In 2013, during the months of May and June, Salem Public Space Project collected stories from Point residents and people who have spent some time in the neighborhood. The good memories shared in the stories encourage people to go to the neighborhood – so close to Downtown Salem, yet perceived as such a distant destination.
During the Salem Arts Festival, Salem Public Space Project shared these experiences through an installation that feature postcards to take and share in turn. On Saturday, June 8th, Salem State University students launched the installation through a dramatic performance of storytelling and map drawing of the little known Salem neighborhood.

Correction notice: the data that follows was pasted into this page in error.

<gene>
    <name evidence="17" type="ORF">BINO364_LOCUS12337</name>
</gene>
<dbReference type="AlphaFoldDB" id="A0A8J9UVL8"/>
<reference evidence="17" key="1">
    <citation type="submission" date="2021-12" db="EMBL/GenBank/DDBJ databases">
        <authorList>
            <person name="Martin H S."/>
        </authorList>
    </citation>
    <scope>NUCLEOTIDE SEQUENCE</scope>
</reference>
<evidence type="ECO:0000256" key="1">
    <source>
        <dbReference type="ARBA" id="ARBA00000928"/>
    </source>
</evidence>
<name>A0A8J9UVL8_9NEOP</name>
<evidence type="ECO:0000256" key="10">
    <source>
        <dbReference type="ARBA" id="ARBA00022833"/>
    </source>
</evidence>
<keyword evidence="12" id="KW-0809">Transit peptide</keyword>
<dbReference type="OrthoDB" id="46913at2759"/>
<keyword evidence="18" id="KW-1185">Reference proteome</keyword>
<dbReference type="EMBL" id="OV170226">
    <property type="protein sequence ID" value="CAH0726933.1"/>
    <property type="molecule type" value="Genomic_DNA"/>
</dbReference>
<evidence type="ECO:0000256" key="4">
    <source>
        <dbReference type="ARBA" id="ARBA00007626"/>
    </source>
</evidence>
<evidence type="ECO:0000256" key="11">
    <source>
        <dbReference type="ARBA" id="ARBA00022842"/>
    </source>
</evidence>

In September, during the city’s Heritage Days, we set up a storytelling space on the pedestrian mall, Essex Street. We told stories, invited visitors to sit and write, but mostly we all stood and talked about Salem’s most misunderstood neighborhood. Point residents found their home on the large aerial, some shared new stories from the community, and Salem tourists took postcards to mail off a different view of witch city.
The stories happened in parks, on stoops, down streets, and through open windows. SPSP snapped shots of eleven of the most compelling stories and locations. Explore them all through the growing interactive map.